A perspective from Oregon’s mid-Willamette Valley

Mobile phone crackdown: Questions

Written February 28th, 2017 by Hasso Hering

With a built-in phone, finding the right button takes your eyes off the road.

State Reps. Andy Olson of Albany, Dan Rayfield of Corvallis, and a few other legislators want Oregon to get tougher on distracted driving caused by handling mobile phones. But their bill on that issue has problems, and it’s not clear that passing it would have the desired effect.

Olson, a Republican, is one of three chief sponsors of House Bill 2597. Rayfield, a Democrat, is among the cosponsors. Their bill would expand the existing ban on using hand-held cell phones while driving. It would cover any “mobile electronic device” and prohibit its use not just for calling and texting but also for entertainment, navigation, accessing the Internet, and emailing. But the ban would not be “limited” to those uses. It would cover anything else for which a mobile electronic device could be used. And the maximum fine would be $2,000.

On Feb. 27, the House Judiciary Committee held a hearing on the bill. One problem that emerged was with CB radios, which evidently are still in use. The bill might subject truckers to fines if they keyed the hand-held mikes on their radios. (Another problem is that using mobile phones as cameras while driving presumably would be covered by the unlimited ban. No more pictures on this site illustrating various traffic or highway issues.)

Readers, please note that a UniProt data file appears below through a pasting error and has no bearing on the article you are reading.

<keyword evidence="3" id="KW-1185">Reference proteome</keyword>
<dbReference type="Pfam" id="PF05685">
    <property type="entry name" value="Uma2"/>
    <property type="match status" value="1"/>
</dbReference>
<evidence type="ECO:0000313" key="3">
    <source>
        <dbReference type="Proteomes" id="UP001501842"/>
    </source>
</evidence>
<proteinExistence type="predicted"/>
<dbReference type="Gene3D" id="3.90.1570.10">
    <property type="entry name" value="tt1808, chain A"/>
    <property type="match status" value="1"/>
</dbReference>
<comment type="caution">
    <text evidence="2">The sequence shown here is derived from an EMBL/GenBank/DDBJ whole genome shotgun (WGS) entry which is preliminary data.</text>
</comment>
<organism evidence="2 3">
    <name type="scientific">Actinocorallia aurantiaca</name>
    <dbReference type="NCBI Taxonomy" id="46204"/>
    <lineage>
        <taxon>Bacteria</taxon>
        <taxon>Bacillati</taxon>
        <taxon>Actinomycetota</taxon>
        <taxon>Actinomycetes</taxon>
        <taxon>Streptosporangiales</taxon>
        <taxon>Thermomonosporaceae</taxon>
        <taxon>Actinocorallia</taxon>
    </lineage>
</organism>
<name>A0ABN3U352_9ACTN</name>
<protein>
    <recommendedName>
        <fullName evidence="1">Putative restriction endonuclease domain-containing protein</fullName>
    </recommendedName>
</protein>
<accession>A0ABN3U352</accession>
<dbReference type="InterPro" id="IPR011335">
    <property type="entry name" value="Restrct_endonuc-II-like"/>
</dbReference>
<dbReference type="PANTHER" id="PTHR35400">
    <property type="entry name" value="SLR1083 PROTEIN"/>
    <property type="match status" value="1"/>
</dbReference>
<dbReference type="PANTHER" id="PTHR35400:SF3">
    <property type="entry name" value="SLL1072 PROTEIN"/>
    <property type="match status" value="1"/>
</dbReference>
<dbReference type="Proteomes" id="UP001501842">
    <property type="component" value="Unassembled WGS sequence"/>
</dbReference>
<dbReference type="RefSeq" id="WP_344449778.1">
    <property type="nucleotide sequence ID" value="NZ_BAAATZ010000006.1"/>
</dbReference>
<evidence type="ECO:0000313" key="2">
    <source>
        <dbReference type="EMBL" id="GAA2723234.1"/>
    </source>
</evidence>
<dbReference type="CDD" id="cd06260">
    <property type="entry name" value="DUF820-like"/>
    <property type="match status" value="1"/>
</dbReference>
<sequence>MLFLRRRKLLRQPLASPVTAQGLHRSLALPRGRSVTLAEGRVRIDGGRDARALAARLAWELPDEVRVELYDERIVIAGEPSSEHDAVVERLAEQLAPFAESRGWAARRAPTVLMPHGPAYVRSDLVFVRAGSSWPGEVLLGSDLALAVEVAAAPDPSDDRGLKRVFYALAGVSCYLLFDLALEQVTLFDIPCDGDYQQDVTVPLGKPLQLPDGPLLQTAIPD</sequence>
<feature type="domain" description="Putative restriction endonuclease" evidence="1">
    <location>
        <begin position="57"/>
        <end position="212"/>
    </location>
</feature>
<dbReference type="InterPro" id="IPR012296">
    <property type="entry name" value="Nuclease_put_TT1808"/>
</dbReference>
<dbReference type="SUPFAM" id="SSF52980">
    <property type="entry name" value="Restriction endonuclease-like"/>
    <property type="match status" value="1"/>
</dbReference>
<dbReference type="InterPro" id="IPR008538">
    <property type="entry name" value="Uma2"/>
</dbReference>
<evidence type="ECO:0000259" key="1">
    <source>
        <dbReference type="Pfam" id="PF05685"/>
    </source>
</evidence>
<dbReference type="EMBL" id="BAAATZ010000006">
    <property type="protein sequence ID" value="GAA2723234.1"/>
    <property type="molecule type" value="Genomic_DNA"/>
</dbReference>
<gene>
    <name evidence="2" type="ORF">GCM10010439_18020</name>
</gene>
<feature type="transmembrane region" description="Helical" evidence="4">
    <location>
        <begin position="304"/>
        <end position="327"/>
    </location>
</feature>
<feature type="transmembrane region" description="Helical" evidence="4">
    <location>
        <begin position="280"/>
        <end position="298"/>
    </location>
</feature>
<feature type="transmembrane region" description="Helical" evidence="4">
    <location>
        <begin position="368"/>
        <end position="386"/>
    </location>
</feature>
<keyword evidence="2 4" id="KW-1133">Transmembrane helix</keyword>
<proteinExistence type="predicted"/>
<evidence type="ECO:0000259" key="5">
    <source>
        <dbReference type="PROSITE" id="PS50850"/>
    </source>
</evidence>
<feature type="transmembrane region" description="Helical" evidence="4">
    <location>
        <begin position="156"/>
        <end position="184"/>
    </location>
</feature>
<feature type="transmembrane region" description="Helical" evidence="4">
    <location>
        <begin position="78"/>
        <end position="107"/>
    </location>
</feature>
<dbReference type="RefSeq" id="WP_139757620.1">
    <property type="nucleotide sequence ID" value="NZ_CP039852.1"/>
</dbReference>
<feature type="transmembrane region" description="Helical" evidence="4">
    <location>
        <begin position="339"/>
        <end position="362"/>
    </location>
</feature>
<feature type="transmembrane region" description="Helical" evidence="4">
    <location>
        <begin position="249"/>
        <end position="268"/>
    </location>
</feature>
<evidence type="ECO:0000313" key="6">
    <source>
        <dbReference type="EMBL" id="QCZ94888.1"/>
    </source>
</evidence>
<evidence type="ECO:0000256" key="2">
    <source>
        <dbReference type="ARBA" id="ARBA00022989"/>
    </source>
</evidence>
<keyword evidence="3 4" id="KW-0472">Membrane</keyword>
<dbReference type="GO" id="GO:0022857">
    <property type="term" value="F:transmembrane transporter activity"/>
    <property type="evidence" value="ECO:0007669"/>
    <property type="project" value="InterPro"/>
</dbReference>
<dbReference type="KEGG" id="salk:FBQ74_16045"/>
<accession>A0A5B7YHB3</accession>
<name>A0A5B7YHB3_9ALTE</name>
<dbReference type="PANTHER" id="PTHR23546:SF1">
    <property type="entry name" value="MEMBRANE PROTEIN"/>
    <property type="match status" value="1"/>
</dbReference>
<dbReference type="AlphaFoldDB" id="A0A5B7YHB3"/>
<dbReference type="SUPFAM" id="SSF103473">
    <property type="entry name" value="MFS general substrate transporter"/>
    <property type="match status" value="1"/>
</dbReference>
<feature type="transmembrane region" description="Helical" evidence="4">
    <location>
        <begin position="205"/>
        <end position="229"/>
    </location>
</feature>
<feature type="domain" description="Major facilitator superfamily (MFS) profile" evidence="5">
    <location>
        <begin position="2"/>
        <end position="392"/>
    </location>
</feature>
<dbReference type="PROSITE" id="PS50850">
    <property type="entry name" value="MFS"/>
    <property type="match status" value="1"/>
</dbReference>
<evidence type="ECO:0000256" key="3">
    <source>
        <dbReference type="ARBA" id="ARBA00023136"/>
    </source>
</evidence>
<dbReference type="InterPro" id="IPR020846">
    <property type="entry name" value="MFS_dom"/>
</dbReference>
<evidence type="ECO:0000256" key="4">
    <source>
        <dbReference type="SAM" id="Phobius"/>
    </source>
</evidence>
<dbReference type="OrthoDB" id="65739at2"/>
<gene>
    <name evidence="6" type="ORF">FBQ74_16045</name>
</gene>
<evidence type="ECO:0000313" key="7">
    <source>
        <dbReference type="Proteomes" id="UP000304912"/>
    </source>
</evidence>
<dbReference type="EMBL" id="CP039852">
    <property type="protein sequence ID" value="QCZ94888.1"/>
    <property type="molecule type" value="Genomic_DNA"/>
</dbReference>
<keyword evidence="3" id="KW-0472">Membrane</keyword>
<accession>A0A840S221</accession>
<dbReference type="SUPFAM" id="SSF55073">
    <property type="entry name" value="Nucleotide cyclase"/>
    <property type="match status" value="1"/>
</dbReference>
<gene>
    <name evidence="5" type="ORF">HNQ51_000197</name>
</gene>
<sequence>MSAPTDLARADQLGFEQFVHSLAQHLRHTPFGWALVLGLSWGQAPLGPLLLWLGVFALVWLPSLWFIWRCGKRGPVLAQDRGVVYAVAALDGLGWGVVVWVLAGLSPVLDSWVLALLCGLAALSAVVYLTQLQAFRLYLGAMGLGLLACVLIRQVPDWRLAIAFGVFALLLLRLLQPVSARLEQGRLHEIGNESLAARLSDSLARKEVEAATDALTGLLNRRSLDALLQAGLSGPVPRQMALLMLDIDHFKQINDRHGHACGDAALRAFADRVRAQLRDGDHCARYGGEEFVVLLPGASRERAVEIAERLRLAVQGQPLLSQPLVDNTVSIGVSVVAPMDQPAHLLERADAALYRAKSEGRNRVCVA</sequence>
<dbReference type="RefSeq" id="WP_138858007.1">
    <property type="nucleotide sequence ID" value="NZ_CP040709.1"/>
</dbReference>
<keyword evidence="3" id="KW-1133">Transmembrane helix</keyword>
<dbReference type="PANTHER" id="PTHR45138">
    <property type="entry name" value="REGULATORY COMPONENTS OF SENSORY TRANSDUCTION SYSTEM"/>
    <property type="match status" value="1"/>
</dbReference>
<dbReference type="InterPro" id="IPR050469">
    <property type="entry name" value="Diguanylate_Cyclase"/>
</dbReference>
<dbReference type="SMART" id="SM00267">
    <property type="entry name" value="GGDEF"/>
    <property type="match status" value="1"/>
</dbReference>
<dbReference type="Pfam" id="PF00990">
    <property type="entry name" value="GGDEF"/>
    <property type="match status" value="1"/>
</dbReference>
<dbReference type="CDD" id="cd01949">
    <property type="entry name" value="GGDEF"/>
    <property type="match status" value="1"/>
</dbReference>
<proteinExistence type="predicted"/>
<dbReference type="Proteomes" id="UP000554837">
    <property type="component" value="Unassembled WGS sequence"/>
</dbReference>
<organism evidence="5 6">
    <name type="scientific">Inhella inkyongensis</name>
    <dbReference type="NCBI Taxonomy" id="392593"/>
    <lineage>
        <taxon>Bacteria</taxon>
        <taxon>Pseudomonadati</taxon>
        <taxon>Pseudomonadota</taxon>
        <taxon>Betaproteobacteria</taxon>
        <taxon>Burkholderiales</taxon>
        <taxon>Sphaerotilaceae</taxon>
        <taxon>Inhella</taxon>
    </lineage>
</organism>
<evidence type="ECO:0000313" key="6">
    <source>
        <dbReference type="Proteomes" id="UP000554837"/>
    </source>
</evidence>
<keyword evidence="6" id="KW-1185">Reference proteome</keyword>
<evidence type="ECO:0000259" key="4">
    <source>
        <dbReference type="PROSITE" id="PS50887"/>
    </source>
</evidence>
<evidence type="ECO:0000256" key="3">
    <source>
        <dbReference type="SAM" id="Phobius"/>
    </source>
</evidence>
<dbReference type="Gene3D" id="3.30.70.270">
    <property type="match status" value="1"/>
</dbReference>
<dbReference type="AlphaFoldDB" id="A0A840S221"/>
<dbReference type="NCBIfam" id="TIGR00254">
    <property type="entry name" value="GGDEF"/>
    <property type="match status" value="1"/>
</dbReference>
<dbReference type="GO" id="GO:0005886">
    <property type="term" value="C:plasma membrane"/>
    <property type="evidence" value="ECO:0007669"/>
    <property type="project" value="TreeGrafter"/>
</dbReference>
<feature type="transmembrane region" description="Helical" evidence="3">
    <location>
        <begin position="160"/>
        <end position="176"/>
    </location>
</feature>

Distractions have many causes, as we all know. As for phones, using the systems permanently installed in your vehicle can be far more distracting than answering a call on a mobile. Unless you use your car phone all time, when a call comes in you have to figure out which button to push. That takes your eyes off the road for seconds at a time, whereas you can easily keep looking out the windshield while reaching for a mobile and lifting it to your ear.

With that in mind, lawmakers might be tempted to prohibit the use of any electronic communication device while driving, not just mobile ones. But that would make all but useless all those newer cars and trucks with touch screens built into the dash. So they won’t even try that.

What’s the problem exactly? Albany Police Sgt. Robert Hayes testified for the bill on behalf of the police chiefs’ association, suggesting it would help cut down on wrecks. But another witness produced Oregon motor vehicle accident tables from 2014. They showed there had been more than 51,000 crashes that year. In only 272, or one-half of one percent, was a driver’s use of a cell phone identified as a contributing circumstance.

Even though we’ve had a law against it since 2009, the use of hand-held phones while driving is still fairly widespread, as far as I can see. Drivers know that they’re unlikely to get caught. So what good would it do to pass even more prohibitions when the simple ban we have is flouted as often as it is? (hh)